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I'm using QGIS 2.6 and have 4 layers of polygons. Each of these polygons describes the outline of a tree, based on airborne imagery.

My goal is to find the relations between every synchronously sequential couple of layers. For every tree in every couple of layers I need to tell whether it survived, was born or died with respect to previous layer.

How can I do this?

enter image description here

closed as unclear what you're asking by Chris W, PolyGeo Dec 15 '14 at 3:31

Please clarify your specific problem or add additional details to highlight exactly what you need. As it's currently written, it’s hard to tell exactly what you're asking. See the How to Ask page for help clarifying this question. If this question can be reworded to fit the rules in the help center, please edit the question.

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    COuld you be a little more specific about what your data represents. the way I read your post it sounds like you have separate layers from different dates (when the imagery was taken). you then want to compare them to see if a tree in date 1 is still there at date 4 and so on, is this correct? if so I can think of a thing or two. – dave_does_not_understand Dec 5 '14 at 18:50
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    Welcome to GIS.se! It will really help if you describe more about what you have already tried (and where you're stuck), and/or more about how your data are structured; as it stands, your question is too broad. – Simbamangu Dec 5 '14 at 19:10
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    We need more information to help. Do your polygons have any attributes, and if so what are they as far as being relevant (like a live/dead field or something, or a unique ID)? Is simple existence of the shape/geometry indication of that (meaning if it's new it was born, if it's gone it died, if it's there and was it survived)? Any solution is going to depend on the details of what you have to work with. – Chris W Dec 5 '14 at 19:48
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I see this more as a statistical question than a GIS one. Or maybe it's just my training. Assuming there is data representing each tree (labelled something like Tree1, Tree2, etc. in the database) and there are also fields for each of the states (survived, born, died) in each layer. I would write up a research question for each, something like this:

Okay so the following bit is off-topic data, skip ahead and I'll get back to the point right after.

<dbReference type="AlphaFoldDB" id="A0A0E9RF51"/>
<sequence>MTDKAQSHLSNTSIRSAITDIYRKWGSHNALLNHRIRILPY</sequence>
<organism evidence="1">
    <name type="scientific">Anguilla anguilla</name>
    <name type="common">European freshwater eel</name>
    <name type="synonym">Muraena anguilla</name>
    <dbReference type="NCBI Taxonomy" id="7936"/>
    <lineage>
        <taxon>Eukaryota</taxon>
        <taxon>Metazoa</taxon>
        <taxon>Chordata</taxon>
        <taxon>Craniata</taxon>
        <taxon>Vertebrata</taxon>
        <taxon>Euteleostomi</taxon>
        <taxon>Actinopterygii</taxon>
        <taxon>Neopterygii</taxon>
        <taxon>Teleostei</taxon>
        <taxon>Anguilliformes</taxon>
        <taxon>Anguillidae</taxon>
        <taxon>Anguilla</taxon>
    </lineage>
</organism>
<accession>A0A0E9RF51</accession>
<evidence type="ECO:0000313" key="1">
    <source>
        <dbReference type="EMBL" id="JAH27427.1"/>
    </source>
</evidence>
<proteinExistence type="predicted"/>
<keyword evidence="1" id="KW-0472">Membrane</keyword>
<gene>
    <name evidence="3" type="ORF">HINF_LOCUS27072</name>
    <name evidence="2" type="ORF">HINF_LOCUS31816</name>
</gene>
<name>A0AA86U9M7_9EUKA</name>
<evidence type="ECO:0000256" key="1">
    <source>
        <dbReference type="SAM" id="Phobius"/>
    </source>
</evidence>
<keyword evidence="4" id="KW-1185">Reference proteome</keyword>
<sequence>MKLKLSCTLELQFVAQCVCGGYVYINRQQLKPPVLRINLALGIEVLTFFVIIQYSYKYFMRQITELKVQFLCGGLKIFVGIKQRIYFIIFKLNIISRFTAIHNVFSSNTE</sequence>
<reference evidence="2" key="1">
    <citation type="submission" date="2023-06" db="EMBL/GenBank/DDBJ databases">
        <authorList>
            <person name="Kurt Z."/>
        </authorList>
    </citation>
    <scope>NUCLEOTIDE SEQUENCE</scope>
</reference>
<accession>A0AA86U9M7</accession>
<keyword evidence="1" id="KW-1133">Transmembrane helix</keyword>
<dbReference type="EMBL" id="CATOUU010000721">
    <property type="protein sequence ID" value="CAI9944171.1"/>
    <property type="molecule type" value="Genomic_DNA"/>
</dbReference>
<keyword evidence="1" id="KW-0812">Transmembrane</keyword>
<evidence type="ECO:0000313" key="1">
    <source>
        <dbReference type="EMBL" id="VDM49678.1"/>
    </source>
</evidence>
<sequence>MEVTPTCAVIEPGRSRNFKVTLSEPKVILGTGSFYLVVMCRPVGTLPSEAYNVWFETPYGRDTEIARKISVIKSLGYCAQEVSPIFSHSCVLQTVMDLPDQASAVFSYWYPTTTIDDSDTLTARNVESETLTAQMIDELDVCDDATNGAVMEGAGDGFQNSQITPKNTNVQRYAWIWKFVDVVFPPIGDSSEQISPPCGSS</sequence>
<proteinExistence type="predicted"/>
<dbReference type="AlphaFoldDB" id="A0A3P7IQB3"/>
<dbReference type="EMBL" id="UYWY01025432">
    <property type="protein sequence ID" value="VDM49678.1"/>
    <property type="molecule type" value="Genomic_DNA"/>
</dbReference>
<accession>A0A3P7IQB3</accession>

What is the difference in survival status for each tree between layer 1 and 2? What is the difference in survival status for each tree between layer 2 and 3? What is the difference in survival status for each tree between layer 3 and 4? What is the difference in survival status for each tree between layer 4 and 1?

Swap out "survival" for "born" then "died" for your remaining research questions. Then query the database for each combination and permutation and dump the answer into a new field with a code depending on the status outcome. For example, for the new field representing survival status between layer 1 and 2 a tree survival could be a 1, no survival would be a 2. Repeat for the other two states and the difference between the layers.

Others with more GIS experience can tell you how to render these new fields on a map such that all four layers (do they represent time?) and all three conditions (survival, born and died) for each tree can be best visually represented.

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    I'm not really sure this answers the question (at least in the body - the title is admittedly ambiguous/broad). Your 'research' questions seem to basically restate the asker's question, as does the third paragraph. How would you query the difference between layers, as that is essentially what the OP is asking? You mention adding attributes but don't really give any specific indication on how to create, assign, or use them afterward. – Chris W Dec 5 '14 at 20:00

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